Journal article

Wetland characteristics influence disease risk for a threatened amphibian

Geoffrey W Heard, Michael P Scroggie, Nick Clemann, David SL Ramsey

Ecological Applications | Ecological Society of America | Published : 2014

Abstract

Identifying determinants of the probability and intensity of infections is important for understanding the epidemiology of wildlife diseases, and for managing their impact on threatened species. Chytridiomycosis, caused by the fungal pathogen Batrachochytrium dendrobatidis, has decimated populations of some amphibians. However, recent studies have identified important environmental constraints on the disease, related to the pathogen's physiological tolerances. In this study, we identified several intrinsic and extrinsic determinants of the probability and intensity of chytrid infections for the threatened growling grass frog (Litoria raniformis) in southeastern Australia, and used mark–recap..

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University of Melbourne Researchers

Grants

Awarded by ARC


Funding Acknowledgements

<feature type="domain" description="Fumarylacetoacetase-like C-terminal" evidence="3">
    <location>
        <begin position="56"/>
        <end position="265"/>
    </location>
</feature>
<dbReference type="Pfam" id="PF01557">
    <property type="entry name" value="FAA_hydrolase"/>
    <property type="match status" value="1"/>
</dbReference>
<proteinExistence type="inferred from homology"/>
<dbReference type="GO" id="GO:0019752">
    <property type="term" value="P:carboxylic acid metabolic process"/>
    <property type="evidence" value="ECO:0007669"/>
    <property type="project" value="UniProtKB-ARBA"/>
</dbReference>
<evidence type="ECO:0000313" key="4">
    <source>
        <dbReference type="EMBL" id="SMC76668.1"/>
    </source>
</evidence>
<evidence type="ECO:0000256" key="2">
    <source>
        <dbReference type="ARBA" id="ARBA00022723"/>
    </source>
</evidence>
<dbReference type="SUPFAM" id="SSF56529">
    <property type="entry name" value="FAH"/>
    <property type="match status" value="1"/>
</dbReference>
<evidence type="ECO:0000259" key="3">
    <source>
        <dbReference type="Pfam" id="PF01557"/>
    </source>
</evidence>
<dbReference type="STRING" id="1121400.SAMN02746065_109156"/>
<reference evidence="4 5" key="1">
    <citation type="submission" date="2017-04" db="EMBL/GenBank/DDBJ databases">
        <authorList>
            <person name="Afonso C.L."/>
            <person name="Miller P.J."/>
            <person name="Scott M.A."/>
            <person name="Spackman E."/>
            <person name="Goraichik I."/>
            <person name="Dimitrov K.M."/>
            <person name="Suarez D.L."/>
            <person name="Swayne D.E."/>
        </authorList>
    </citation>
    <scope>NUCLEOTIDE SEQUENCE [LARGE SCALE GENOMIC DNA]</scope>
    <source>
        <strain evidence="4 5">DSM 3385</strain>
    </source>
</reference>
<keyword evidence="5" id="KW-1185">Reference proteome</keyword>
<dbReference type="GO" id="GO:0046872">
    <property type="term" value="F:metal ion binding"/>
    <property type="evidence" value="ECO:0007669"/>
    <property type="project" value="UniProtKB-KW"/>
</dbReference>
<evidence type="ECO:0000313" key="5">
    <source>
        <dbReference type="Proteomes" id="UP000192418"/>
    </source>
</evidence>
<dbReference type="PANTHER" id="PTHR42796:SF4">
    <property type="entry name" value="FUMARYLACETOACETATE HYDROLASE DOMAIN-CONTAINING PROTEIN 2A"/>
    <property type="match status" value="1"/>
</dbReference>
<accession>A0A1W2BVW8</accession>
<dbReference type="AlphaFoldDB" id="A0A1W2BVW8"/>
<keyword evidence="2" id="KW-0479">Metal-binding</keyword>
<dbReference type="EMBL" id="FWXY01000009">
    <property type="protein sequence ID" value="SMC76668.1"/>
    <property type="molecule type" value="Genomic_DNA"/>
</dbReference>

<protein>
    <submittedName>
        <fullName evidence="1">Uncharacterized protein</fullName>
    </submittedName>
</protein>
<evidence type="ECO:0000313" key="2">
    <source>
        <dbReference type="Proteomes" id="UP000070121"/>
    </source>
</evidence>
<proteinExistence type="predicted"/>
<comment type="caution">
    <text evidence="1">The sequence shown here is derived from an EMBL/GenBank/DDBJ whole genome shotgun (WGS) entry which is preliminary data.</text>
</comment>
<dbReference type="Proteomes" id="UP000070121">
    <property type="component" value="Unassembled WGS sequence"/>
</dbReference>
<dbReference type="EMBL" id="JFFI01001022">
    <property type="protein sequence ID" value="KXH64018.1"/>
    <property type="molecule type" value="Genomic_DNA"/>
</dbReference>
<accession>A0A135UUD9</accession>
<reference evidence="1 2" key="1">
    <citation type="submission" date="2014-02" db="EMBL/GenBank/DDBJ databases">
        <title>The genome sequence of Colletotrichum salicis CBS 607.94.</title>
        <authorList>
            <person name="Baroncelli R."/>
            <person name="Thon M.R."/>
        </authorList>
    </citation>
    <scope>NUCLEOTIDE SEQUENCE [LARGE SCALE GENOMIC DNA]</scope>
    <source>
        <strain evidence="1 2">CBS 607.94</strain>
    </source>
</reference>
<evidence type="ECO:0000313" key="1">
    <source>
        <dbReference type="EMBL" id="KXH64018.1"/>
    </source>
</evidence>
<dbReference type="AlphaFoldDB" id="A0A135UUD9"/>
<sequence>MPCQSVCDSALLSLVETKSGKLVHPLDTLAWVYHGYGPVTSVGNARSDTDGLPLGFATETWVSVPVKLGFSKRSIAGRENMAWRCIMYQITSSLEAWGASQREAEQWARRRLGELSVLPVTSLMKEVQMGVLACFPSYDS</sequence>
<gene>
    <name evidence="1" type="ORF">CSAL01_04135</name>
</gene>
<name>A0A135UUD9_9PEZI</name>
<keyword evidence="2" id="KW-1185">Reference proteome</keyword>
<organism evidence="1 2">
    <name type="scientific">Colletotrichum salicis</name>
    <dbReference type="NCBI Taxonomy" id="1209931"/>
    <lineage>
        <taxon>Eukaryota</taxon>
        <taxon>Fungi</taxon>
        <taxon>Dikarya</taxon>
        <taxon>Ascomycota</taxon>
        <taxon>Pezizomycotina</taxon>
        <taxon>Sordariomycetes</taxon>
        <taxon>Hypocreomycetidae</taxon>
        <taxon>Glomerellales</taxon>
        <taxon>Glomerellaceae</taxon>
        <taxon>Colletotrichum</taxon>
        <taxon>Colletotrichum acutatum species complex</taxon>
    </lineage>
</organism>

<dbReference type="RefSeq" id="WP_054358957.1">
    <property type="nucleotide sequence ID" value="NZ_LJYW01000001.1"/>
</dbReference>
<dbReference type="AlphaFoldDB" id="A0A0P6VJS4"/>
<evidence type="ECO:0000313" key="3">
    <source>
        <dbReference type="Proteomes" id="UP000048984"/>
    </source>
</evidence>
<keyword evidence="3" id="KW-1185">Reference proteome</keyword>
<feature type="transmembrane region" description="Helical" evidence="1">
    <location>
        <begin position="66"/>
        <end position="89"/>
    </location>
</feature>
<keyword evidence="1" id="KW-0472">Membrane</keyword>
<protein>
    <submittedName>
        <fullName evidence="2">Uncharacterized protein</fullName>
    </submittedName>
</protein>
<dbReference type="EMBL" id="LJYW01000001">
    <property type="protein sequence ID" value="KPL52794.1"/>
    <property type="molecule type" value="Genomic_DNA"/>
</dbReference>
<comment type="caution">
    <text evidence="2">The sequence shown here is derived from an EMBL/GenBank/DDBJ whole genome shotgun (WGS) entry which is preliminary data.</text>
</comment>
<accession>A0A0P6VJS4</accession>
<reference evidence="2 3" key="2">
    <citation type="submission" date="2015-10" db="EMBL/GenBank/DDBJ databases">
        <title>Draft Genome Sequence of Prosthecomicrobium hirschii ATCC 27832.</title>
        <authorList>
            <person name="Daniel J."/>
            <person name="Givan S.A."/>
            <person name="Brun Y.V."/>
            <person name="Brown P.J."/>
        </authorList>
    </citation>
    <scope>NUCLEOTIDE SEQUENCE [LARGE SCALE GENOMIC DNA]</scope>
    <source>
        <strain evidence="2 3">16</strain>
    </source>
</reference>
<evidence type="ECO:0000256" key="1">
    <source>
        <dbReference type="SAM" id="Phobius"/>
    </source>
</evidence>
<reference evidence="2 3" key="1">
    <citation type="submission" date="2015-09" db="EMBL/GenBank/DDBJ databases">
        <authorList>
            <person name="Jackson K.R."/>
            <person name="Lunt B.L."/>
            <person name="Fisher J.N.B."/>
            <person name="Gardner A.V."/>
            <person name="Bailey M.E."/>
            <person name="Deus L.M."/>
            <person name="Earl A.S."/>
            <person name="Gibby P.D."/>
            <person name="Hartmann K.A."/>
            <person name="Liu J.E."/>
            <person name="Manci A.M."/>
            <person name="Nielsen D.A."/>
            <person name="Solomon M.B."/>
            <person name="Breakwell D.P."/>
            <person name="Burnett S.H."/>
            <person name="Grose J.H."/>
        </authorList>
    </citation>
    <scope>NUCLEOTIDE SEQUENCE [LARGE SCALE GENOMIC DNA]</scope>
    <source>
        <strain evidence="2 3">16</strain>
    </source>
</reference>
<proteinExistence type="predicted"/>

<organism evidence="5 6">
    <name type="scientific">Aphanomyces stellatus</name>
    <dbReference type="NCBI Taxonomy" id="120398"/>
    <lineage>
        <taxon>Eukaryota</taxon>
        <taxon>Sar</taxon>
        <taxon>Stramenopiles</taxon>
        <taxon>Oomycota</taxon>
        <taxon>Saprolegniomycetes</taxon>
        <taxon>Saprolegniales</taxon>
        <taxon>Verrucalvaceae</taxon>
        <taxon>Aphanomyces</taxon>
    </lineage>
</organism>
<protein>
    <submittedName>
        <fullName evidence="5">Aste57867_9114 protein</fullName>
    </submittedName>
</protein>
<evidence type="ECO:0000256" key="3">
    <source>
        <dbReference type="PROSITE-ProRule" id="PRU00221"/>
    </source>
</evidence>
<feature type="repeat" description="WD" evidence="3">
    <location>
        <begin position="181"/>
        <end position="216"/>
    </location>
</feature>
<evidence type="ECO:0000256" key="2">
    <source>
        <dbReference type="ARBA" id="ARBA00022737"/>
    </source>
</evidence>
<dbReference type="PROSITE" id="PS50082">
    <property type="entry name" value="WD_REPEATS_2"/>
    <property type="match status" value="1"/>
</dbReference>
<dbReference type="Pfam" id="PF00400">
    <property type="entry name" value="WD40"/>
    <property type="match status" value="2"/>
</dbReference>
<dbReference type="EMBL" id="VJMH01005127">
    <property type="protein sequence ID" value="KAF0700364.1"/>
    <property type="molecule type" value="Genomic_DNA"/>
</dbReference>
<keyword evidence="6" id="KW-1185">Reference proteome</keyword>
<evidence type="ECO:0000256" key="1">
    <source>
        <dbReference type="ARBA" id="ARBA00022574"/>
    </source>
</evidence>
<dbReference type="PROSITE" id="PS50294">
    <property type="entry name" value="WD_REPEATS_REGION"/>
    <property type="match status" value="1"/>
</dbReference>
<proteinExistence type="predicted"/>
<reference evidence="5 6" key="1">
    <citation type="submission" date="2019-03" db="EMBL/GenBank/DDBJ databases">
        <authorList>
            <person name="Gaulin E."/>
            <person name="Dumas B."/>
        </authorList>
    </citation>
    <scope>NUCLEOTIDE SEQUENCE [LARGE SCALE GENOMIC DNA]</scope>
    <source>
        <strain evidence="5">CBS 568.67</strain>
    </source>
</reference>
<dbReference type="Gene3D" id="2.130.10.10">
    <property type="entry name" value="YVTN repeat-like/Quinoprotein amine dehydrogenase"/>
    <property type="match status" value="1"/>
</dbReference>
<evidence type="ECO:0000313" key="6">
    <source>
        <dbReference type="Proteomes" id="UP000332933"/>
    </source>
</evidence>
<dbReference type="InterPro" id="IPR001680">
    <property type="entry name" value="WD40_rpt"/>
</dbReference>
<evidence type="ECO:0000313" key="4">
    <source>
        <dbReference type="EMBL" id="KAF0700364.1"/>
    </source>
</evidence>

Fieldwork by G. W. Heard was supported by a David Myers Research Scholarship and Dean's Top UP Award from La Trobe University, Melbourne, Australia, with additional funding from the growling grass frog trust fund (GGFTF, administered by Trust for Nature) and the Victorian Department of Environment and Primary Industries (DEPI). We thank landholders in the Merri Creek catchment who allowed us access to their properties for sampling purposes. Swab analyses were funded by the Port Phillip Regional Office of DEPI. We thank Shirley Diez for securing and administering this funding. Manuscript preparation was funded by an ARC Linkage Grant (LP0990161) with the Australian Research Centre for Urban Ecology, DEPI, GGFTF, Museums Victoria, Melbourne Water, and Parks Victoria. G. W. Heard thanks Brian Malone (La Trobe University) and Peter Robertson (Wildlife Profiles P/L) for guidance, and John Baumgartner (University of Melbourne) for coding assistance. M. P. Scroggie, N. Clemann, and D. S. L. Ramsey thank staff of the Arthur Rylah Institute for Environmental Research for their support, particularly Lindy Lumsden and David Forsyth. Charles Todd (Arthur Rylah Institute for Environmental Research) and two anonymous reviewers provided constructive criticism of an earlier draft of the manuscript.